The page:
'Ephemeral Drought' by InasiaJones. Along the East Coast of Zanzibar at low tide, one can walk a long distance before touching the waves that seem kilometers away. Women of nearby villages come to collect seaweed and fishermen are returning home with their daily catch, while their boats seem out of place. Photo: InasiaJones / Trek Earth

By Erick Kabendera
12 June 2013

ZANZIBAR (IPS) – Khadija Komboani's nearest well is filled with salt water thanks to the rising sea around Tanzania's Indian Ocean island of Zanzibar.

And until recently, the 36-year-old mother of 12 from Nungwi village in Unguja on the northernmost part of Zanzibar, spent most of her day walking to her nearest fresh water supply to collect safe drinking water.

"The water is very salty so it can't be used for anything. You will use a lot of soap and water if you use it for washing clothes or dishes. Another difficulty is that you can't use it for cooking or drinking. That is why we had to walk for long distances to collect water from fresh water wells," Komboani tells IPS.

According to Zanzibar's Department of Environment, rising sea levels have resulted in seawater mixing with fresh water supplies and contaminating the wells here. Zanzibar does not have rivers and the main source of water remains groundwater, which depends on the currently erratic rainfall. "The villages used to be far from the shore, but now everyone lives close to the ocean," says Masoud Haji. […]

Ally Jabir Haiza, Zanzibar's district health officer, tells IPS that the water from shallow wells along the island's coast was tested and found to be excessively salty. This, he explains, impacted on healthcare in the area. In Unguja, a newly built maternity ward could not be used because of the shortage of clean water.

"Students too could not concentrate on their studies because they were frequently worried about fetching water when they returned home. And they were already tired when they commenced their lessons in the morning (from going to fetch water before school).

"Sometimes new mothers from Nungwi, who were experiencing postpartum stress, were forced to walk down the three-km road to fetch water from the nearest fresh water well," says Hiza.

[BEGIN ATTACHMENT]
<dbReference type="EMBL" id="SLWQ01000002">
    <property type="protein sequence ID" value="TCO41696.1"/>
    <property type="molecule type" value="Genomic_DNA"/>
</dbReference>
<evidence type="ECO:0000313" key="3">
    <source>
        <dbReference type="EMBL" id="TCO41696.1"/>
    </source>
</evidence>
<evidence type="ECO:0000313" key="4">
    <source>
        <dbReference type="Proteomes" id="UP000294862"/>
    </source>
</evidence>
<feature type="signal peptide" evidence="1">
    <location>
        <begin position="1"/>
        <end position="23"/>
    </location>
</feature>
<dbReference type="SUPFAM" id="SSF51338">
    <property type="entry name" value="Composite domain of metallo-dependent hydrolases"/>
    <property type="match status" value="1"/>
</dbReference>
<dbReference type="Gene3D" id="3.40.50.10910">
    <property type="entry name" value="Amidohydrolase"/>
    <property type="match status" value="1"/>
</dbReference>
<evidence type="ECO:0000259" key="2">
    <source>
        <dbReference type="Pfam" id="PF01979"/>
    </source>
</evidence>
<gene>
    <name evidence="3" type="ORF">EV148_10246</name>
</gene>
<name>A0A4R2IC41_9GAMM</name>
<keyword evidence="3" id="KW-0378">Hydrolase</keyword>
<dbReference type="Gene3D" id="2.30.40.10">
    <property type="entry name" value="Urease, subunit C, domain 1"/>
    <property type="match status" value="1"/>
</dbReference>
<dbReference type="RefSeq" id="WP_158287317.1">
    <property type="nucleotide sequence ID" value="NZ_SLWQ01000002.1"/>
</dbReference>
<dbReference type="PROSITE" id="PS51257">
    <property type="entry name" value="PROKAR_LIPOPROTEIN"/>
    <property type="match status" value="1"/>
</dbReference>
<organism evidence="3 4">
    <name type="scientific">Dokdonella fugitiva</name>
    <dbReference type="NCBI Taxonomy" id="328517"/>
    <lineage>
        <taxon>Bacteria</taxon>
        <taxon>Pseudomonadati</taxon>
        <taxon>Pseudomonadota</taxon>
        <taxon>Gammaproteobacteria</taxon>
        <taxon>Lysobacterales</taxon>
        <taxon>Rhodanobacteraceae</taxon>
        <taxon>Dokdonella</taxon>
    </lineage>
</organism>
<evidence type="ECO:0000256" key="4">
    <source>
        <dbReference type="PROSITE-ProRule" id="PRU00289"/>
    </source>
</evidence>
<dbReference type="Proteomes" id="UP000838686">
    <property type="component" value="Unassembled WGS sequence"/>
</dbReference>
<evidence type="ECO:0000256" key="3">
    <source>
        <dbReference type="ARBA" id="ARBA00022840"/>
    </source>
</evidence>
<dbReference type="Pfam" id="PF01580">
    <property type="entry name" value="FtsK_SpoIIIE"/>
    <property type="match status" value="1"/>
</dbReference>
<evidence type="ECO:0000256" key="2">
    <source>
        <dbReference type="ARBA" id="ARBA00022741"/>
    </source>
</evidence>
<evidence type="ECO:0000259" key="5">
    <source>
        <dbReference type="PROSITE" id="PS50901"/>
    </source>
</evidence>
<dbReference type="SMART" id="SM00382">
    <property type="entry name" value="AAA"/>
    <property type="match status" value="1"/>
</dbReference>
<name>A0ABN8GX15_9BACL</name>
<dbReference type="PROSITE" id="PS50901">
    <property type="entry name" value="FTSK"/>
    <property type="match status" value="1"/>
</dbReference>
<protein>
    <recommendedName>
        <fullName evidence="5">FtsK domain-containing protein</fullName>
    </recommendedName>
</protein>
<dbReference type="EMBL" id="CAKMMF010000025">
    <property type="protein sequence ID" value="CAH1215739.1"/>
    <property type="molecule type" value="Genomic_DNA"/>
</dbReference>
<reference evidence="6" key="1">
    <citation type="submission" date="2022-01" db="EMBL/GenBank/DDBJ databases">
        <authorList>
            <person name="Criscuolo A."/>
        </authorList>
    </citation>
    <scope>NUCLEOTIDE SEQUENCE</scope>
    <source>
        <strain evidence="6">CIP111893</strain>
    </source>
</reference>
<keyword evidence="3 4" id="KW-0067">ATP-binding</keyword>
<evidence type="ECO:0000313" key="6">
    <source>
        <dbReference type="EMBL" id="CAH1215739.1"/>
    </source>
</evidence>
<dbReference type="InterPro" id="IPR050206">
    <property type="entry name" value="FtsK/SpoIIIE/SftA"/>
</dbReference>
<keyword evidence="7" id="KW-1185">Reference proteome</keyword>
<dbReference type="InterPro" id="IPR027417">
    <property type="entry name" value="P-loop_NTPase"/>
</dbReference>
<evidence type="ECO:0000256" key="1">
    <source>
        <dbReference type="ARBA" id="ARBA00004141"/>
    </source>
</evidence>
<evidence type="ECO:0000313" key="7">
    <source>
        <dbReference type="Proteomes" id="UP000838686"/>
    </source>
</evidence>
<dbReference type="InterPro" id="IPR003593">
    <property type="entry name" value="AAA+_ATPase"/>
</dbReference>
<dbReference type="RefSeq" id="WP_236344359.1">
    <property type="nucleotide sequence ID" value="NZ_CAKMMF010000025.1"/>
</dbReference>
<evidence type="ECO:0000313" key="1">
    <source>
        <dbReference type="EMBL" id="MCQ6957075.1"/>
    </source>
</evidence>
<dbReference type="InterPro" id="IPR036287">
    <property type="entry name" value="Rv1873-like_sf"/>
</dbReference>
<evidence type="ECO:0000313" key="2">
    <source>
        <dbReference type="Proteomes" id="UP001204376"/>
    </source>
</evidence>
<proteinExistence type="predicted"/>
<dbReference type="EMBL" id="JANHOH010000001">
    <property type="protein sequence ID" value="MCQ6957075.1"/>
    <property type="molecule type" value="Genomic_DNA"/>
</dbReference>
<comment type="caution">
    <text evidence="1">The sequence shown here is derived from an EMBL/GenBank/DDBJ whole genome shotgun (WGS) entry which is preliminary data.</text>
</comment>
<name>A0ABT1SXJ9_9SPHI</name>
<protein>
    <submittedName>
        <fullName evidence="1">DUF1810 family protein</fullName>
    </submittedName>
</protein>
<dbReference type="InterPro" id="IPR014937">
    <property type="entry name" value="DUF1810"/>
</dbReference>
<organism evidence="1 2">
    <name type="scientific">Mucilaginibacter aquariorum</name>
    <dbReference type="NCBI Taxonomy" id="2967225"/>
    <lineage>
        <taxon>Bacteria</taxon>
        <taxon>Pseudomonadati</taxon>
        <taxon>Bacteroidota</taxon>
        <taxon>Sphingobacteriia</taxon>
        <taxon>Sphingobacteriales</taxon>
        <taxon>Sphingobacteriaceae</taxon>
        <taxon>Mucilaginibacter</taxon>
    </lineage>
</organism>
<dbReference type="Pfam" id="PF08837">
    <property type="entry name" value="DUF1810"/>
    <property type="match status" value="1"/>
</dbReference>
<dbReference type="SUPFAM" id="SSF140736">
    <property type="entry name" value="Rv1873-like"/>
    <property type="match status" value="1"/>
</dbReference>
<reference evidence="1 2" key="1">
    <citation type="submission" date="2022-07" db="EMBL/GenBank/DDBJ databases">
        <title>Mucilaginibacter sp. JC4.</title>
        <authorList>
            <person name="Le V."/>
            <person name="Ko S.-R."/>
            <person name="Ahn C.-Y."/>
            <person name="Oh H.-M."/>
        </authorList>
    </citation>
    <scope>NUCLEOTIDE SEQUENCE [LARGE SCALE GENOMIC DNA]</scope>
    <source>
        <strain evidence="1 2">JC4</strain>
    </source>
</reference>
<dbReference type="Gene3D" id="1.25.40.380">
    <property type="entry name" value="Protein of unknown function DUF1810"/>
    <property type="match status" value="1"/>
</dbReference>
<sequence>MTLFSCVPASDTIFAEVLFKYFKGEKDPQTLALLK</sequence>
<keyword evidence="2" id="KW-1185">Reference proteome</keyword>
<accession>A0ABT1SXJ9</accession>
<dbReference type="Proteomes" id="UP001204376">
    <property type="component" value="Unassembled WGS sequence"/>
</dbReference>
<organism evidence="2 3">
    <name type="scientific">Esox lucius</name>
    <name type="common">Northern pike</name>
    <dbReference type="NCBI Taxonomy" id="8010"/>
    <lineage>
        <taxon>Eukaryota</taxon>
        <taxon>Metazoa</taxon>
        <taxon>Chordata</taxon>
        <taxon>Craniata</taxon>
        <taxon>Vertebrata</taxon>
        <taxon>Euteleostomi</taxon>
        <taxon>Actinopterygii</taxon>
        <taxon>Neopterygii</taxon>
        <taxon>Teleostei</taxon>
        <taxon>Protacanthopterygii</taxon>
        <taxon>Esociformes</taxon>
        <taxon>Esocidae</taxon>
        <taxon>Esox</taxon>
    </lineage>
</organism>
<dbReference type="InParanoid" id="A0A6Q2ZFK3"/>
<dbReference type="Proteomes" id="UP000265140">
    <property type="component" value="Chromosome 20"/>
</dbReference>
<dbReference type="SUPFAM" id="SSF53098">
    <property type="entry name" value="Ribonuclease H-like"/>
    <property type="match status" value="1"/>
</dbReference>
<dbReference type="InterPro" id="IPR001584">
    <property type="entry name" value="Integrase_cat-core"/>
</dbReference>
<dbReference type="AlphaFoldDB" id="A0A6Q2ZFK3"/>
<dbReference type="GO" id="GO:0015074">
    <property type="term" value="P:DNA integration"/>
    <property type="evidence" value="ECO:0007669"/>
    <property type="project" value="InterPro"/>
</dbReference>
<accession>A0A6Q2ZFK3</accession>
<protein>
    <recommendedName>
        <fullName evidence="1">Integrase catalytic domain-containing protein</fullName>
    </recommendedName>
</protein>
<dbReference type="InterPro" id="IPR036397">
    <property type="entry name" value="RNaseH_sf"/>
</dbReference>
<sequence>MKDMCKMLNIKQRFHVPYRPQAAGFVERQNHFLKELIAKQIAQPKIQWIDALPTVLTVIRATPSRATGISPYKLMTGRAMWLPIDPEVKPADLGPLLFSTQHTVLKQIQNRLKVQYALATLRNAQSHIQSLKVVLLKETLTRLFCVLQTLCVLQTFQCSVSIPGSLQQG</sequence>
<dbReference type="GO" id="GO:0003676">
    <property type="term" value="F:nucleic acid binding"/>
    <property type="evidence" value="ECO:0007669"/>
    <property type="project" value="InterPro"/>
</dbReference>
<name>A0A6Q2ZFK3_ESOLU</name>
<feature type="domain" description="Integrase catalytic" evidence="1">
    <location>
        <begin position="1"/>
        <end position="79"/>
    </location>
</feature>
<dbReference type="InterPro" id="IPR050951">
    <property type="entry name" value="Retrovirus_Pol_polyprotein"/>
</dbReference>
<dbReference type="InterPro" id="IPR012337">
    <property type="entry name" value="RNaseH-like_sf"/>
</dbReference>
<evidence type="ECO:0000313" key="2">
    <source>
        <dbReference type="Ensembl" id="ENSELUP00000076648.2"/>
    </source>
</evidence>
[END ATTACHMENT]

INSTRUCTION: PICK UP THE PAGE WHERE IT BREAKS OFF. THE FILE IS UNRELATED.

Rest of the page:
But now that fresh water is being piped in, the residents of Nungwi village have access to more water - some 20 litres per day compared to the five litres a day they collected from their nearest fresh water wells.

According to Sheha Mjanja, director of environment in Zanzibar's Vice President's Office, several surveys conducted over the past 10 years have confirmed that the island is vulnerable to the impact of climate change, particularly rising sea levels and beach erosion.

"The impact of climate change in Nungwi village is one of the biggest challenges at the moment. The water is quickly eating into the land and we fear the situation could worsen," Mjanja tells IPS.

Mjanja adds that rising sea levels could cause a serious water shortage on the island as salt water is increasingly seeping into the ground water supply.

He says that the government is currently preparing a strategy paper to address the impact of climate change here and hopes to involve the private sector in implementing solutions.

Meanwhile, the elders here are witness to the impact climate change has had on this island. One community elder, 58-year-old Masoud Haji, tells IPS that over the years sea levels have risen about 80 metres.

"In December, we didn't see any rains, compared to when I was young. The ocean was far from the shore, but it has now risen … the villages used to be far from the shore, but now everyone lives close to the ocean," Haji says. [more]

Tanzania: Zanzibar's Encroaching Ocean Means Less Water via The Oil Drum

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